Exceptional Adsorption of Phenol and p-Nitrophenol from Water on Carbon Materials Prepared via Hydrothermal Carbonization of Corncob Residues

Baojian Liu, Yin Li, Xikun Gai, Ruiqin Yang, Jianwei Mao, Shengdao Shan


Phenol and p-nitrophenol (PNP) are priority pollutants widely present in wastewater. Developing superior or low-cost sorbents for their removal would be of great benefit. Here, corncob residues (CCR) were converted to hydrochars via hydrothermal carbonization (HTC) and further upgraded to carbon materials by thermal activation in an N2 atmosphere. The influence of HTC conditions including the temperature, residence time, and CCR/water weight ratio on the material properties and their performance for removing phenol and PNP from water were investigated and compared with those that were obtained from pyrochar (directly pyrolyzed CCR). Hydrochars showed lower adsorption capacities for phenols than pyrochar. The initial hydrothermal treatment at 220 °C and 2 h resulted in an improved porosity and 4- to 5-fold higher adsorption capacities for phenol and PNP compared with the pyrochar. However, hydrochars prepared at 250 °C or with a prolonged residence time (4 and 6 h) could not be upgraded to high performance carbon materials by thermal activation. The adsorption isotherms of both phenols on the best performance material were well correlated by the Sips model.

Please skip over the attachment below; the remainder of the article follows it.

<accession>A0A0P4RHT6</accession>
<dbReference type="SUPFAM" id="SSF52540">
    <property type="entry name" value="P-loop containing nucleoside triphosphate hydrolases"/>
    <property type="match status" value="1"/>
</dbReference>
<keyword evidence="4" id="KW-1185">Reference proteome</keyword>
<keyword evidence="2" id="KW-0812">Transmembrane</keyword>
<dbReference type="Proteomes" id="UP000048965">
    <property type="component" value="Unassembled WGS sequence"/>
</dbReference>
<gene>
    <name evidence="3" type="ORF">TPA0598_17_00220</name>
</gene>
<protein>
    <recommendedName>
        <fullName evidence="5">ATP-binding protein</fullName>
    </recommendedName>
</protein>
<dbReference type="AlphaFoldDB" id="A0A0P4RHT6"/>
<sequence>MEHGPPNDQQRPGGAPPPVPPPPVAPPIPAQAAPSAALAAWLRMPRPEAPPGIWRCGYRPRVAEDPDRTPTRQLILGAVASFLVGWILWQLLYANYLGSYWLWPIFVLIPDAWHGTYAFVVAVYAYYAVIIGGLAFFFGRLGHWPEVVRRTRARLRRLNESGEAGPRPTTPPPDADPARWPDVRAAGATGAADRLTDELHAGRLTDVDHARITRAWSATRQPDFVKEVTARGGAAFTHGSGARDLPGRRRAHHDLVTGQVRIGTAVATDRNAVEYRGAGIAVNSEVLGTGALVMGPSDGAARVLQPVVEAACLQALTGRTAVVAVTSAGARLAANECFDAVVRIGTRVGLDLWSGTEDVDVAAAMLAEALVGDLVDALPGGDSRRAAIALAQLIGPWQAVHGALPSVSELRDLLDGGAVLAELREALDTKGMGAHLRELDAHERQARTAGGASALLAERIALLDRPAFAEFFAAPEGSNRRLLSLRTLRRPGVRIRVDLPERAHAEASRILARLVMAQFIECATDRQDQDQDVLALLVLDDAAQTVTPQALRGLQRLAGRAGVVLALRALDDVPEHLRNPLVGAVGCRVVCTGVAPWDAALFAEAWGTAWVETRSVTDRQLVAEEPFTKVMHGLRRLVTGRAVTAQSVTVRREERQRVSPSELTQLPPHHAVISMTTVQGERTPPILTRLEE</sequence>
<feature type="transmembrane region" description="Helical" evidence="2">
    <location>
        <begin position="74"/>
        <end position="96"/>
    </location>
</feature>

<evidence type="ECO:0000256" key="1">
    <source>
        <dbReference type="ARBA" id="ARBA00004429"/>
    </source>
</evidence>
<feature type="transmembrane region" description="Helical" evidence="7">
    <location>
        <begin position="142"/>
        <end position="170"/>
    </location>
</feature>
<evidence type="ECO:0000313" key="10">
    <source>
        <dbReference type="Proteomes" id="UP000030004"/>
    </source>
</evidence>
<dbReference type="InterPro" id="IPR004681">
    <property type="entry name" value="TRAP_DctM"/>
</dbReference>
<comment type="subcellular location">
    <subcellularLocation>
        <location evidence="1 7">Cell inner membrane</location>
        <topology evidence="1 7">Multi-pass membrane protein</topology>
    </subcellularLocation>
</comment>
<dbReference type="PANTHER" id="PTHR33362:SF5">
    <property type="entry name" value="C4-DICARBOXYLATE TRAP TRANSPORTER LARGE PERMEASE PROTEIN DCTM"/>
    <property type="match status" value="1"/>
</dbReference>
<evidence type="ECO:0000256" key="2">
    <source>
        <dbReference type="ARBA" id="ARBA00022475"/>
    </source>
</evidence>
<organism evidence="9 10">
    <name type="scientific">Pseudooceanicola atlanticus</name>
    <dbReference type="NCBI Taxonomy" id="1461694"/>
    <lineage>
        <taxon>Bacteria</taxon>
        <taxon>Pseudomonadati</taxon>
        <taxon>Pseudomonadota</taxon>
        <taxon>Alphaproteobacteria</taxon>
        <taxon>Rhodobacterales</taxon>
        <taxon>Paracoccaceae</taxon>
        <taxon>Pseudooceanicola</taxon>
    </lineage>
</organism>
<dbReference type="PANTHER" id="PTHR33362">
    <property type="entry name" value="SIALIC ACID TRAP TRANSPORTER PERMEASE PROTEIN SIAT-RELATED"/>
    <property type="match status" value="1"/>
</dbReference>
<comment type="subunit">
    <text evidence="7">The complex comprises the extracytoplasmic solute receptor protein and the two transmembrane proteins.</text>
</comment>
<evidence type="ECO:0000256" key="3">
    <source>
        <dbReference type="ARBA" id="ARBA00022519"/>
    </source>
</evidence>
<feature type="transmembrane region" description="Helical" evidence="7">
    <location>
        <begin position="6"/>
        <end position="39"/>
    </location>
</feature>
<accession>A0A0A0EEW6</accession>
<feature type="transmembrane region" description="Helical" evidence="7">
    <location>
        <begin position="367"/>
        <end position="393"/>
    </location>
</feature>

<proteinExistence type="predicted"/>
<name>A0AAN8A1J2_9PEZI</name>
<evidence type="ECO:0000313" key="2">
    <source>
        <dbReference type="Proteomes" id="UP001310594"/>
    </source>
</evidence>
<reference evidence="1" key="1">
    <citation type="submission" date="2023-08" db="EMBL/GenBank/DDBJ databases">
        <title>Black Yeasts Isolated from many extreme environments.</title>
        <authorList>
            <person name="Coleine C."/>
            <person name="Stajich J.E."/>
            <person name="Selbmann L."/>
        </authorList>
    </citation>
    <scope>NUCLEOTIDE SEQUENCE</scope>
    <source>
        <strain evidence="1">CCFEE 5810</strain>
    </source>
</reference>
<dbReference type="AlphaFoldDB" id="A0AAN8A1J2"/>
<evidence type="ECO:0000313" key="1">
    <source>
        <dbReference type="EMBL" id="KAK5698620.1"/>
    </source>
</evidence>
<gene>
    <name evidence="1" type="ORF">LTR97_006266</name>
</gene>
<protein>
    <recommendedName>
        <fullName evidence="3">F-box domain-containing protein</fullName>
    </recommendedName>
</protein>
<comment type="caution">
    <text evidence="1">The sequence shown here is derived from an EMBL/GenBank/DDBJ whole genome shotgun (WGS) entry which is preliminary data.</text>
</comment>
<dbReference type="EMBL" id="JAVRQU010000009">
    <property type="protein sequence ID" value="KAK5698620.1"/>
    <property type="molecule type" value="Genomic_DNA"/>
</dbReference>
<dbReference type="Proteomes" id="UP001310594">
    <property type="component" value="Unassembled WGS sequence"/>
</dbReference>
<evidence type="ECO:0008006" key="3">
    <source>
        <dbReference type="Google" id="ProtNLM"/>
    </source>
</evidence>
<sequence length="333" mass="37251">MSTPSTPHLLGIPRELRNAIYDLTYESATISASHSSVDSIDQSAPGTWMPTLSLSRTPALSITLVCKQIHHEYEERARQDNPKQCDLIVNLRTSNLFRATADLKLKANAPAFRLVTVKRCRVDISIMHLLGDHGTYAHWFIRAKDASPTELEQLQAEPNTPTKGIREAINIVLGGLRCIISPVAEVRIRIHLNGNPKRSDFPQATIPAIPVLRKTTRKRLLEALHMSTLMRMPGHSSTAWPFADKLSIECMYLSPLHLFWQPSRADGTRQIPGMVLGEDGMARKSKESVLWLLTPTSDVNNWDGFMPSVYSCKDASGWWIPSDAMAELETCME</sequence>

Hydrothermal carbonization (HTC); Corncob residues (CCR); Phenol; p-Nitrophenol (PNP); Adsorption; Carbon material

Full Text: PDF

Welcome to BioResources! This online, peer-reviewed journal is devoted to the science and engineering of biomaterials and chemicals from lignocellulosic sources for new end uses and new capabilities. The editors of BioResources would be very happy to assist you during the process of submitting or reviewing articles. Please note that logging in is required in order to submit or review articles. Martin A. Hubbe, (919) 513-3022, hubbe@ncsu.edu; Lucian A. Lucia, (919) 515-7707, lucian.lucia@gmail.com URLs: bioresourcesjournal.com; http://ncsu.edu/bioresources ISSN: 1930-2126